This September and October, I’ll be running two tough races, three weeks apart: the inaugural Ring of Steall Skyrace and the Plusnet Yorkshire Marathon. Every week, I’ll be reflecting on my training – what worked, what didn’t, changes made, fueling, diet, sleep, etc.
What I learned this week:
- One of the reasons the Ring of Steall has a huge elevation gain (8200 feet or 2500 m) in so little distance (16 miles or 25km) is that it starts, and finishes, at sea level. There is a sea loch at Kinlochleven, the site of the race start/finish. This means, that rather than the usual inland ascent of say 2000 feet (which is still a lot but doable), we’re climbing from the very bottom to the very top of a munro, immediately. That’s over 3000 feet. Good thing I’m still in the early phases of training.
- Take more clothes on long trail runs because you never know what Mother Nature will throw at you!
- My fitness is much better than it was a few months ago. This training is paying off big time.
- Never drink alcohol, even a small amount, the day of a long trail run. You’ll find out why!
In September and October, I’ll be running two tough races, three weeks apart: the inaugural Ring of Steall Skyrace and the Plusnet Yorkshire Marathon. Every week, I’ll be reflecting on my training – what worked, what didn’t, changes made, fueling, diet, sleep, etc.
Going into week 1, there were a few things I learned and therefore needed to incorporate into my training:
- Because The Ring of Steall has such a massive elevation gain, all of my runs need to have vertical: there needs to be substantial, preferably repetitive, massive hill climbing every session.
- I was still 18 weeks away from the marathon so I didn’t need to do a 4th run of the week, being the longer road run with some miles at tempo pace.
- After reading Scott Jurek’s Eat and Run – a definite must-read for running tips, persevering, and a few paleo-friendly recipes – I learned a new running technique for uphill: take smaller steps, to the point that it doesn’t feel as though you’re actually running, but you’re still moving efficiently and quickly uphill.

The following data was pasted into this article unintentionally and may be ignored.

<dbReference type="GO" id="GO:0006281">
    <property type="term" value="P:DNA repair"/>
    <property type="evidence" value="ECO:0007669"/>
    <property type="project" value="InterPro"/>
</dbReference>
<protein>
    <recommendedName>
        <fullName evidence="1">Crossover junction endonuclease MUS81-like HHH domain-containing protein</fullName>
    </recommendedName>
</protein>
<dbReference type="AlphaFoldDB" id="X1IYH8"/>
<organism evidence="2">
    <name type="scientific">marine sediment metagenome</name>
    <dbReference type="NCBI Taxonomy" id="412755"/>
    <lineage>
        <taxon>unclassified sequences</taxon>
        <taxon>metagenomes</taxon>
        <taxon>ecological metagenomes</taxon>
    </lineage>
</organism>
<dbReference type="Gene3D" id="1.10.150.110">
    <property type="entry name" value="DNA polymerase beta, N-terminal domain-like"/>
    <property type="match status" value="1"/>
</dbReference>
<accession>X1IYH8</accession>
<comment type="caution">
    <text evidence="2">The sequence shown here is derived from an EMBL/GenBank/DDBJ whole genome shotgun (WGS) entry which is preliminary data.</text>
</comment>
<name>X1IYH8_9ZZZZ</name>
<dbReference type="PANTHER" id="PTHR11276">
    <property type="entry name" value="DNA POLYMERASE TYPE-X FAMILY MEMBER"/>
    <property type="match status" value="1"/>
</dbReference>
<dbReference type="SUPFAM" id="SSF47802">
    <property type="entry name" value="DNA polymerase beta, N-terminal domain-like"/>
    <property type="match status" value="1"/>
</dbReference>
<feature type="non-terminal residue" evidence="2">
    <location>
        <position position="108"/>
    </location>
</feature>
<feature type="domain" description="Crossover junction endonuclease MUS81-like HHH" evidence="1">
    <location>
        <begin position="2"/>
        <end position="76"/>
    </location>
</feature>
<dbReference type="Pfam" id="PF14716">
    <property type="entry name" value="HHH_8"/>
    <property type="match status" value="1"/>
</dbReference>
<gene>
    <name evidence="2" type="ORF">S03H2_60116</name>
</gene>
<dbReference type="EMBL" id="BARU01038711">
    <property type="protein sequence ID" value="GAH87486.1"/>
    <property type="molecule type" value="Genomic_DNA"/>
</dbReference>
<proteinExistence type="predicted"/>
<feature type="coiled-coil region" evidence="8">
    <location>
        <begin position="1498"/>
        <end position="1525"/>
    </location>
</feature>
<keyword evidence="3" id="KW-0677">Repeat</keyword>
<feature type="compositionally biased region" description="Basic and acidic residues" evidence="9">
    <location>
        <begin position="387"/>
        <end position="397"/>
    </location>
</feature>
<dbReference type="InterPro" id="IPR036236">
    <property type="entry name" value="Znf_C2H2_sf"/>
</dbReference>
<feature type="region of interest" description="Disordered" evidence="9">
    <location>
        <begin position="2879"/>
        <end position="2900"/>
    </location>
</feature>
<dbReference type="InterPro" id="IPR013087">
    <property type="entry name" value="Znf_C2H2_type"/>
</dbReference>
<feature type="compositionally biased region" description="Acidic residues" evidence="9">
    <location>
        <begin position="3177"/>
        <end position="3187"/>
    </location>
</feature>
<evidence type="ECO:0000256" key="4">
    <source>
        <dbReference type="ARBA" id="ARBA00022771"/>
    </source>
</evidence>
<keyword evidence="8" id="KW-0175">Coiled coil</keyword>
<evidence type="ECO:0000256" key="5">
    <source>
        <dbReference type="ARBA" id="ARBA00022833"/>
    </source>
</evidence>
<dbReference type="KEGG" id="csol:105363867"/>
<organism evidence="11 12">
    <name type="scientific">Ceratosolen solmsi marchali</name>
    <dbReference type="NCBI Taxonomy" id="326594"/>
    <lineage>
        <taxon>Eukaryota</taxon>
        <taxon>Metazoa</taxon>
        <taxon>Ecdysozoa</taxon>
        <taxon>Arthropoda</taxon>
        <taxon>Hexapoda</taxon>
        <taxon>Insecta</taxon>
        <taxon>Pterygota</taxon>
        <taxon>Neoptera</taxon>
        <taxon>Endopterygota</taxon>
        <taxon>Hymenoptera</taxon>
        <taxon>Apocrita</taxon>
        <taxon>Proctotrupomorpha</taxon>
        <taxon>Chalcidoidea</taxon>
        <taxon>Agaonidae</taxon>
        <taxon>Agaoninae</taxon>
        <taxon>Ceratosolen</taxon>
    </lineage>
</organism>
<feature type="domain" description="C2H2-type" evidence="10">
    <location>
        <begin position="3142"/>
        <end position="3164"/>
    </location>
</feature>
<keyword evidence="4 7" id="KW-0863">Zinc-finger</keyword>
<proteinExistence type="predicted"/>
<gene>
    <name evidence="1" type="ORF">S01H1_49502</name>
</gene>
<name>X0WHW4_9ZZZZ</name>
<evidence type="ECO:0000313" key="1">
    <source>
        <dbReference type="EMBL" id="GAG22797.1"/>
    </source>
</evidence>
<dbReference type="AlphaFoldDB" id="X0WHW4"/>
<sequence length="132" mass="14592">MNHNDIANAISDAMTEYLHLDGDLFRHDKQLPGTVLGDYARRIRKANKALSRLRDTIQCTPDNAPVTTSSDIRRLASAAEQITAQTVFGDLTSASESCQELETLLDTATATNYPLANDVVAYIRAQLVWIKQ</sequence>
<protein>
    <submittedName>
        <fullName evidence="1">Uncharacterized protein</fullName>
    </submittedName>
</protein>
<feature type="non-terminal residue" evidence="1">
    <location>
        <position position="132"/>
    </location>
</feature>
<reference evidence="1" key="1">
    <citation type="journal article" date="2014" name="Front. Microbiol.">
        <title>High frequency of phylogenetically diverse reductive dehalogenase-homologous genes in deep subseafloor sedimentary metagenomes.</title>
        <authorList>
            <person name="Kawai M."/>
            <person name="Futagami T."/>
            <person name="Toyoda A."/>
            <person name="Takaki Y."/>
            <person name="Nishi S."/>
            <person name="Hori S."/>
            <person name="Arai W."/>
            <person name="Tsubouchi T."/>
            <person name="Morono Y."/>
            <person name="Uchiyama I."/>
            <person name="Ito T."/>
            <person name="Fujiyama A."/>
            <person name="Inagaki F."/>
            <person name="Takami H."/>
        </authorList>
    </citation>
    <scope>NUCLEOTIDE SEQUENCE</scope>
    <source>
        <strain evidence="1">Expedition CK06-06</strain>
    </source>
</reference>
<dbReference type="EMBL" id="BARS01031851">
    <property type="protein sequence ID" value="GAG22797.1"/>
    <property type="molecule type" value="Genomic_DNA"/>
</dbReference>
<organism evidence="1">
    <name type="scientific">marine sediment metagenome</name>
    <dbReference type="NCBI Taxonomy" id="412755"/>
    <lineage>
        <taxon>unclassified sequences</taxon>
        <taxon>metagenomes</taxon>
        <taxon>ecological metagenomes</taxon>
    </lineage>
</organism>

- Until the 9th of October, I’ll be working my ass off each week.
Prior to my primal switch, I was just a 10km runner that didn’t really have any aspirations other than beat my current 10km time. I started running in 2010, and between then and summer 2014, I’ve set a few new 10km personal bests by chunks of seconds. My 10km time was always above 57 minutes, and secretly, I had always wanted a faster race time, but no matter what I did, how hard I ran or how long I ran, that never happened.
Looking back to my pre-primal running days, I didn’t really do much at all to get the personal best I wanted. I thought PB’s just happened as a result of frequent and regular running, or were a result of running to maximum effort, which for me, during a race, would fizzle at about mile 4.
When I went primal, things dramatically changed. Not only did I get that sub-57 minute 10km time at the River Ness 10km last September, but I crushed my previous 57:xx PB by over three minutes. I also ran my way to two 5km personal bests that race, beating previous PB’s by a minute.